Lafayette Public Works Director Doug Short said officials aren’t going to consider easing Lafayette’s restrictions, which limit outdoor watering to between 6 p.m. and 10 a.m., until they see the state’s May 1 snowpack and runoff projections. That means the paddleboat and canoe program at Waneka Lake remains dry-docked for now.
Jody Jacobson, spokeswoman for the Boulder Public Works Department, said the city is also awaiting next month’s hydrological data before making a final decision on whether to impose water restrictions…
According to data from the Natural Resources Conservation Service, the snowpack in the Boulder Creek watershed on April 1 was at 69 percent of normal for that date, while the levels in the St. Vrain and Big Thompson watersheds were 55 percent and 59 percent of normal, respectively. The service wasn’t able to provide updated numbers for mid-April.
Like much of Boulder County, Broomfield partly relies on supplies from the Colorado Big Thompson project, which transports water from the west side of the Continental Divide to the Front Range. Broomfield Public Works Director David Allen said Wednesday that he plans to recommend to the City Council next week that it stick with a voluntary twice-a-week watering schedule across the city.
Here’s a report about the second dust storm of the month on April 16 from Shane Benjamin writing for The Durango Herald. Here’s an excerpt:
The dust storm was the result of a low-pressure system centered over Utah and Nevada that contributed to a strong southwest flow over this part of the state, said Joe Ramey, forecaster with the National Weather Service in Grand Junction. The dirt was rising out of New Mexico, he said. Some residents said they could feel and taste the grit in their teeth. “Even up here in Grand Junction our skies are hazy with dust,” he said…
A dust storm April 8, combined with light rain, coated cars and dirtied windows in the Durango area. Some of the dirt gets deposited on the snowpack in the San Juan Mountains, which turns the snow a dark color and increases the rate of the melt…
The average snowpack as of Tuesday in Southwest Colorado was 71 percent of normal, he said – second lowest in the state. The lowest was in the Rio Grande basin, east of Wolf Creek Pass. The average snowpack across the state was 77 percent, he said.
Preliminary map of snowfall totals from the winter storm system April 14th – 18th, 2013. twitter.com/NWSBoulder/sta…
— NWS Boulder (@NWSBoulder) April 20, 2013
From The Wet Mountain Tribune (Nora Drenner):
Watering restrictions have been imposed on Round Mountain Water and Sanitation District bulk water users. Such action took place at the RMW board of directors meeting held April 11.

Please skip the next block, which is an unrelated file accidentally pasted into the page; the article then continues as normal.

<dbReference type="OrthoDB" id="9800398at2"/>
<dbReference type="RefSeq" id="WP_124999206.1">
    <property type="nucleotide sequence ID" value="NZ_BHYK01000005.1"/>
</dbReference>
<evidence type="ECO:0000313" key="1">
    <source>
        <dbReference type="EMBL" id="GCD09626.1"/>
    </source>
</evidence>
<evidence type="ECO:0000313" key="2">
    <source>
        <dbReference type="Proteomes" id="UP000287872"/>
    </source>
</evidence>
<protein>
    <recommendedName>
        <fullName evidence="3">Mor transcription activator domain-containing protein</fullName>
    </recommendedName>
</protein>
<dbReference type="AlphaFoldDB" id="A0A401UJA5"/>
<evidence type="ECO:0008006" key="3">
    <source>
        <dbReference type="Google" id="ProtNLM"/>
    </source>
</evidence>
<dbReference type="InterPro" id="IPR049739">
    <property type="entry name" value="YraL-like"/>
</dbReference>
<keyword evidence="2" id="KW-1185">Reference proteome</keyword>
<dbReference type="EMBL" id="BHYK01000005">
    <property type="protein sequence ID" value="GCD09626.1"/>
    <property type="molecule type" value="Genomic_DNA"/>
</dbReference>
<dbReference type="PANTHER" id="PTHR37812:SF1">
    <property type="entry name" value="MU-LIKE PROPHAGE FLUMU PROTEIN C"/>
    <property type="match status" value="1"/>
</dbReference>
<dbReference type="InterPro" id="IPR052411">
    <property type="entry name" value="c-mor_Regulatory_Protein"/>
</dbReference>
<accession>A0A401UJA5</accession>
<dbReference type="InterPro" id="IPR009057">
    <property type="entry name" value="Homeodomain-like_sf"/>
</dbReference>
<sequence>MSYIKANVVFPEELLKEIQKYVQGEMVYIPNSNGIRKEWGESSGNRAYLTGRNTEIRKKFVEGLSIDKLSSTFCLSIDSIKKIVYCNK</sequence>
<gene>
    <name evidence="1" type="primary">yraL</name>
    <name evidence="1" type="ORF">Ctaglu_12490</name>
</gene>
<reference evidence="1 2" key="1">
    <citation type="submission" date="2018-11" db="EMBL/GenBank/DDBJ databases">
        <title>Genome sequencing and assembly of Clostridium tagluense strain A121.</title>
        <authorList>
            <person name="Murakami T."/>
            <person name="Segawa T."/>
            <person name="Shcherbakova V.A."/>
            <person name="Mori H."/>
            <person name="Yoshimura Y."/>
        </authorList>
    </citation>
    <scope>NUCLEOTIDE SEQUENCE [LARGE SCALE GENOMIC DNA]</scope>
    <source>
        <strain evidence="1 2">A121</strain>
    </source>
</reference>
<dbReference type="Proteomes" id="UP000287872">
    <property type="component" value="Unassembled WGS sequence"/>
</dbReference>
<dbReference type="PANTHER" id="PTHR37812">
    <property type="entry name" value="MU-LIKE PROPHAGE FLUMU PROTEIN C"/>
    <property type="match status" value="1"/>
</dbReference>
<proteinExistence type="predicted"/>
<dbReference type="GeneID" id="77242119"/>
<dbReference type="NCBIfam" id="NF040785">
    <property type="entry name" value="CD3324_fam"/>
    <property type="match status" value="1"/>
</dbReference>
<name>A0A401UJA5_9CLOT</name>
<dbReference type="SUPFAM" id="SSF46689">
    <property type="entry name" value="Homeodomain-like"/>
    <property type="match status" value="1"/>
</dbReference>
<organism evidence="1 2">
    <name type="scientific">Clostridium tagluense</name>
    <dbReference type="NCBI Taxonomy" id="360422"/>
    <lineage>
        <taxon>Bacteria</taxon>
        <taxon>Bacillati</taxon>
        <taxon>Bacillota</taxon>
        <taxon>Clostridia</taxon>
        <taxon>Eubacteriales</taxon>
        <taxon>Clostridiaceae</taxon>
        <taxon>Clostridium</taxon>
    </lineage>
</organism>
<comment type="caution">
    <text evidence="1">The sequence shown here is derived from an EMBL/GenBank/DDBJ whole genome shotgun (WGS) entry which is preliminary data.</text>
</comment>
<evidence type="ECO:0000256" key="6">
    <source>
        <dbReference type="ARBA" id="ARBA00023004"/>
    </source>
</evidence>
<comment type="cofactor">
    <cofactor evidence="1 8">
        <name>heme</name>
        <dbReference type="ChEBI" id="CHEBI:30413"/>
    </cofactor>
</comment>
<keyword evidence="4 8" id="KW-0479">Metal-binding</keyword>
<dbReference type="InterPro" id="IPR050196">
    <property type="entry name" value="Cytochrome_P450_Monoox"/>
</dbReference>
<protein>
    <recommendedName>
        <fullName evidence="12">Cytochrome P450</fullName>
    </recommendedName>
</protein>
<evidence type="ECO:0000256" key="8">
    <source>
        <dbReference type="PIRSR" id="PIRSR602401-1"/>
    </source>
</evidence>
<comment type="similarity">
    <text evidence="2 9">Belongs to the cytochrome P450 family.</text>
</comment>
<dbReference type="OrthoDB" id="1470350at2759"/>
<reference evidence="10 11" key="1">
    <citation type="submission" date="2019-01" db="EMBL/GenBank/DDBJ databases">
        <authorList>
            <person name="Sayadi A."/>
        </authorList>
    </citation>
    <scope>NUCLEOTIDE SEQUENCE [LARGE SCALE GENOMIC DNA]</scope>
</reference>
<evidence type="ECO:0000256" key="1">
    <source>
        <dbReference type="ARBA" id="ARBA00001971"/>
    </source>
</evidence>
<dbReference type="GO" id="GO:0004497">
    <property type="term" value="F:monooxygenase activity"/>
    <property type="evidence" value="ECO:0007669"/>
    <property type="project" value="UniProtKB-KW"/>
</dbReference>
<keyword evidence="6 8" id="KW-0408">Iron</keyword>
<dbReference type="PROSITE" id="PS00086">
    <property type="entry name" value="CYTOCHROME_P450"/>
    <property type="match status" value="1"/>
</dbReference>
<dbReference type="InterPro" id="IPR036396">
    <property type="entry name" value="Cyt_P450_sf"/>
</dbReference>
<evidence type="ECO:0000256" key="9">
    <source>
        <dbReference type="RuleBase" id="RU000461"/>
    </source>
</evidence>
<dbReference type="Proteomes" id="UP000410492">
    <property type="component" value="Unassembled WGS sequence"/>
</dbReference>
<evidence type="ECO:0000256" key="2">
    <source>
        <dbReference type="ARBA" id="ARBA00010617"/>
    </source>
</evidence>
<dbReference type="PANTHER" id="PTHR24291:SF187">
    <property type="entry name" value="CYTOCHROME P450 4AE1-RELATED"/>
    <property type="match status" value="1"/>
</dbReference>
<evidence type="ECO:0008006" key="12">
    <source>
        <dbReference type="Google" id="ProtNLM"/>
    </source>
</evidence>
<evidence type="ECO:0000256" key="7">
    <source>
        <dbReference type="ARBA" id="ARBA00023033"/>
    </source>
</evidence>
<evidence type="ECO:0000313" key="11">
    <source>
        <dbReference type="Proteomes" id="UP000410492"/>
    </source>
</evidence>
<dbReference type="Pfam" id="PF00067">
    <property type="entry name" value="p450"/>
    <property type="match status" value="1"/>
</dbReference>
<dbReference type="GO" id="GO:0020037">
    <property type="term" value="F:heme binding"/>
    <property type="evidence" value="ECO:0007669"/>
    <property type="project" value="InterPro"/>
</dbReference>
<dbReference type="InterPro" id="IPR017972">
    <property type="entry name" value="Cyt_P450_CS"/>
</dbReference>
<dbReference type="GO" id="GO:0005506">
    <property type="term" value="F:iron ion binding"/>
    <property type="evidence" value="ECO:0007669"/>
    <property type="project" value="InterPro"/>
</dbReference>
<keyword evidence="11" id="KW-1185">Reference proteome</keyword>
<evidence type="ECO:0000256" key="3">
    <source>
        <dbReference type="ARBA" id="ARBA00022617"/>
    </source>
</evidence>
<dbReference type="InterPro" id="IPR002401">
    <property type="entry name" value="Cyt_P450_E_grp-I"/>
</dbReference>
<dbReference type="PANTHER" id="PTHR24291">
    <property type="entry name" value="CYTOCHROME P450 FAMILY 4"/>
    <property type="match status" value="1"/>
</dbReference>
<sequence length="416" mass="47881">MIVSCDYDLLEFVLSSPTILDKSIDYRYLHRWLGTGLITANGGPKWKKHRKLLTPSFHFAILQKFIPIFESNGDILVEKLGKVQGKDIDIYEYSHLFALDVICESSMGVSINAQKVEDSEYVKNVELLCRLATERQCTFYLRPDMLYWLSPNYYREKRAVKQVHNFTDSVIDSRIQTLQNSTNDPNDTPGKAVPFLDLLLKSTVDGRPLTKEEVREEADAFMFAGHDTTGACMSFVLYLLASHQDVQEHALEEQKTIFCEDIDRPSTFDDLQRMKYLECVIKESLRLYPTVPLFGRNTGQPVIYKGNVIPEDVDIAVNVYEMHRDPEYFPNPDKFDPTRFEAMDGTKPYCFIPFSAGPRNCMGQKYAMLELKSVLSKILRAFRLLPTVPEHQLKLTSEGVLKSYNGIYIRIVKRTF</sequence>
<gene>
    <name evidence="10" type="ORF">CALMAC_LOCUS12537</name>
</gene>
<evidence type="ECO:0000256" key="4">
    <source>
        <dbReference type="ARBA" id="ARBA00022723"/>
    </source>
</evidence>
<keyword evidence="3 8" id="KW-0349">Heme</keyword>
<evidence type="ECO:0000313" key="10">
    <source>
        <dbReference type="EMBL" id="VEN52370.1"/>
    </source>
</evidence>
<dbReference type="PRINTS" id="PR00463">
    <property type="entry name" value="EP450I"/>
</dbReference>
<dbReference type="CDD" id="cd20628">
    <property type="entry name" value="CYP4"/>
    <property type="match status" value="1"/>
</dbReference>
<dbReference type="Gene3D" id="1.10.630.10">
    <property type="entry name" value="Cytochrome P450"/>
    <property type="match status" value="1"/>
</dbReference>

RMW manager Tracey Garcia said the district was forced to enact the restrictions due to drought and the less than average snowpack. Primarily affected by the restrictions are the Custer County Road and Bridge Department that uses the water for road grading, Custer County School for its ball fields, and the towns of Silver Cliff and Westcliffe for its municipal parks. The restrictions limit the amount of water bulk users can purchase and use by one-third to one-half.
Not affected, said Garcia, are those residential users who rely on bulk water for cisterns, as well as other residential customers. She also noted that RMW hopes to only limit the watering restrictions to large bulk users, however, she encourages all customers to conserve. “The district is hoping to only limit those users and not pass along the restrictions to residential users,” said Garcia…
“Green lawns, unfortunately, should not be anyone’s priority this year,” said Garcia. “Instead, only water newly planted trees as necessary. “
Garcia said Round Mountain Water and Sanitation District currently has 355 acre feet of storage in the Lake DeWeese reservoir, however, the current total of water in the storage vessel is around 115 acre feet. Additionally, RMW secured an additional 75 acre feet of water last year through the Pueblo Board of Water Works, however, it is unknown if that source of water will be available again this year.
From The Grand Junction Daily Sentinel (Mike Wiggins):
The biggest snowstorm of the season Wednesday layered the Grand Valley with a thick, wet blanket of flakes that triggered accidents across the region, the closure of the school in De Beque and anxiety among peach farmers whose trees have already flowered.